The Supreme Court recently tossed the authority to decide this back to the legislature.  (March 2017).
    Now the legislature will act - June 12th
    PHAS opposes the proposed bill...

    Here is a web link to the South Dakota Wildlife Federations (SDWF) petition on this matter - we suggest folks sign it.
    This is a very simple thing to do.
    Scroll down for their letter on this issue.

    We suggest folks oppose the bill/new law - we suggest you complain that this is not a fair and not a balanced compromise between recreators and lake-bed owners. 
    Control over our public water is being surrendered to private individuals - 
    this will be a huge surrender of public assets.

    Here is a quote from the SDWF:

    "South Dakota is on the eve of a great wrong—where over 40% of the waters in our natural lakes may be closed at the whim of private individuals.  The South Dakota Wildlife Federation (SDWF) cannot support a bill that delegates authority to private individuals to restrict access to massive amounts of publicly owned water with zero public due process, and then allows those private individuals to use the public waters for their own ends. "  

    SD Wildlife Federation's letter on the proposed bill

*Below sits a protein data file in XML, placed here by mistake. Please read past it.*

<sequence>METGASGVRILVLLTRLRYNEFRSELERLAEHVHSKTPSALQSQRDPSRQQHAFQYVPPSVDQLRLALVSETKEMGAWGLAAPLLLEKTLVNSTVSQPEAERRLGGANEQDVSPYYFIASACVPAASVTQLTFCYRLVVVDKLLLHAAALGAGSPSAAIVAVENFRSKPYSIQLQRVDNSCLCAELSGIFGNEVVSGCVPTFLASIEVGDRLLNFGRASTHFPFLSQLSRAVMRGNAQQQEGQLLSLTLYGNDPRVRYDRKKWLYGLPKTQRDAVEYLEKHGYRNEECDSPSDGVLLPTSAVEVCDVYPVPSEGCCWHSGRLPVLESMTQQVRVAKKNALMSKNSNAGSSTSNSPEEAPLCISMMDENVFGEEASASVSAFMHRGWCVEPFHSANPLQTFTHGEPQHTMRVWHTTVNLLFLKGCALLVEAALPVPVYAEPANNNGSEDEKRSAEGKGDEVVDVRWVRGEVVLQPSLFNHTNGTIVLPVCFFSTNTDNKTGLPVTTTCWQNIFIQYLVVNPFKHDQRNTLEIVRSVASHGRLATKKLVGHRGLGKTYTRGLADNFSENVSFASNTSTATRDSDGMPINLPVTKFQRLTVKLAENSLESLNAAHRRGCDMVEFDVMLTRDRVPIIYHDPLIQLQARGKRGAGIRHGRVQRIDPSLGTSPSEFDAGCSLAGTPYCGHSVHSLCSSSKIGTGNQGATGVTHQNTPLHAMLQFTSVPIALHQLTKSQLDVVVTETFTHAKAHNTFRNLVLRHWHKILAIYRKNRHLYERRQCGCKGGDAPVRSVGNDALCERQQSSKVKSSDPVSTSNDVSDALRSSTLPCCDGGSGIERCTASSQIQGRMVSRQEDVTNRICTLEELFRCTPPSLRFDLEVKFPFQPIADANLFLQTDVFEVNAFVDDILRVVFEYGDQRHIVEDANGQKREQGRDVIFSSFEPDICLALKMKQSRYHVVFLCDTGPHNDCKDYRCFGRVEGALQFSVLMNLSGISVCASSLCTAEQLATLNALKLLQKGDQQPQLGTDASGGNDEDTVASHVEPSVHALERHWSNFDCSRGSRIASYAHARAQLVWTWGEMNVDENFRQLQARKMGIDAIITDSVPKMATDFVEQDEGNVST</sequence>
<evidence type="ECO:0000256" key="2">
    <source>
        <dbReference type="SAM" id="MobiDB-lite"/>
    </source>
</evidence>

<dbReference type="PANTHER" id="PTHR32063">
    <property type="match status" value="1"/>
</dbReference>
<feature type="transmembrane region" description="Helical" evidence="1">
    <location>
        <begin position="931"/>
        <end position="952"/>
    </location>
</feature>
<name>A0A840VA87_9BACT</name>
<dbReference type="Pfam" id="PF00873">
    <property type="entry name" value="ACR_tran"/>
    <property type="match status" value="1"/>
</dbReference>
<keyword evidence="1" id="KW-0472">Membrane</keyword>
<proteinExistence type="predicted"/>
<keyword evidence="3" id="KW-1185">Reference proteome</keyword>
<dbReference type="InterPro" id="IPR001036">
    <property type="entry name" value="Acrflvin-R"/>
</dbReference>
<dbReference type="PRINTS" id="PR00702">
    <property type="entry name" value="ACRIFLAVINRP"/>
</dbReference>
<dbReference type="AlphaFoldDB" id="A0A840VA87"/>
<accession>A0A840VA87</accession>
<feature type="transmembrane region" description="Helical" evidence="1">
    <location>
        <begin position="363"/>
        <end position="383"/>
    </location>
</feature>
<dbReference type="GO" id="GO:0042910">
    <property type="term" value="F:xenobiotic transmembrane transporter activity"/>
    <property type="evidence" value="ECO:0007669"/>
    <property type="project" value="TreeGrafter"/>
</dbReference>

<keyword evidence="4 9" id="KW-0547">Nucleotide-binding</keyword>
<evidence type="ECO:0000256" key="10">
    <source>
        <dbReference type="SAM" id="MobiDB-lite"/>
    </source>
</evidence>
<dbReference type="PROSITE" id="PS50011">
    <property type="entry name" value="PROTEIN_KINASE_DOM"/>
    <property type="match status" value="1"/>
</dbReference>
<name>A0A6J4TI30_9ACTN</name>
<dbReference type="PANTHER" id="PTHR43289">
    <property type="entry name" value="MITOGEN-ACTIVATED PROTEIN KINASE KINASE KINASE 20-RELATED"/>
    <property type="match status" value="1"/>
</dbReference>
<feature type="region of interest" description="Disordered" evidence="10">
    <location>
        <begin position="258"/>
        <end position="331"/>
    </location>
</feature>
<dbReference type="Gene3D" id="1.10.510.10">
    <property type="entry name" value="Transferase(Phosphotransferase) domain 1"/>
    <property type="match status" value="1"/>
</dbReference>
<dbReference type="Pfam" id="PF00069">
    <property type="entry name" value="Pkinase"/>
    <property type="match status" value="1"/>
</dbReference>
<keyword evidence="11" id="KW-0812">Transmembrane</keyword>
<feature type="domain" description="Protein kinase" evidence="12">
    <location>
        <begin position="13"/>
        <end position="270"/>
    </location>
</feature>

Short discussion of issues and process


    There was a SD special legislative session June 12th, with a bill proposed that may have large impacts for public recreation on or other public use of public waters; those that are in SD's non-meandered lakes.

    The draft bill was moving extremely fast outside the regular legislative time period. 
     The Summer Study Committee have had 4 meetings of the Committee thus far - 
    3 in Pierre & one in Aberdeen. (4/27/17, 5/9-10/17, 5/24/17, June 2nd). 
     June 12 is Special Session day and bill is alleged to go directly to floor votes without more committee meetings.
     They moved this forward in one and a half months.  They have an emergency clause on the bill, so it needs a two thirds approval vote.
    Summer Study link


    Recent history: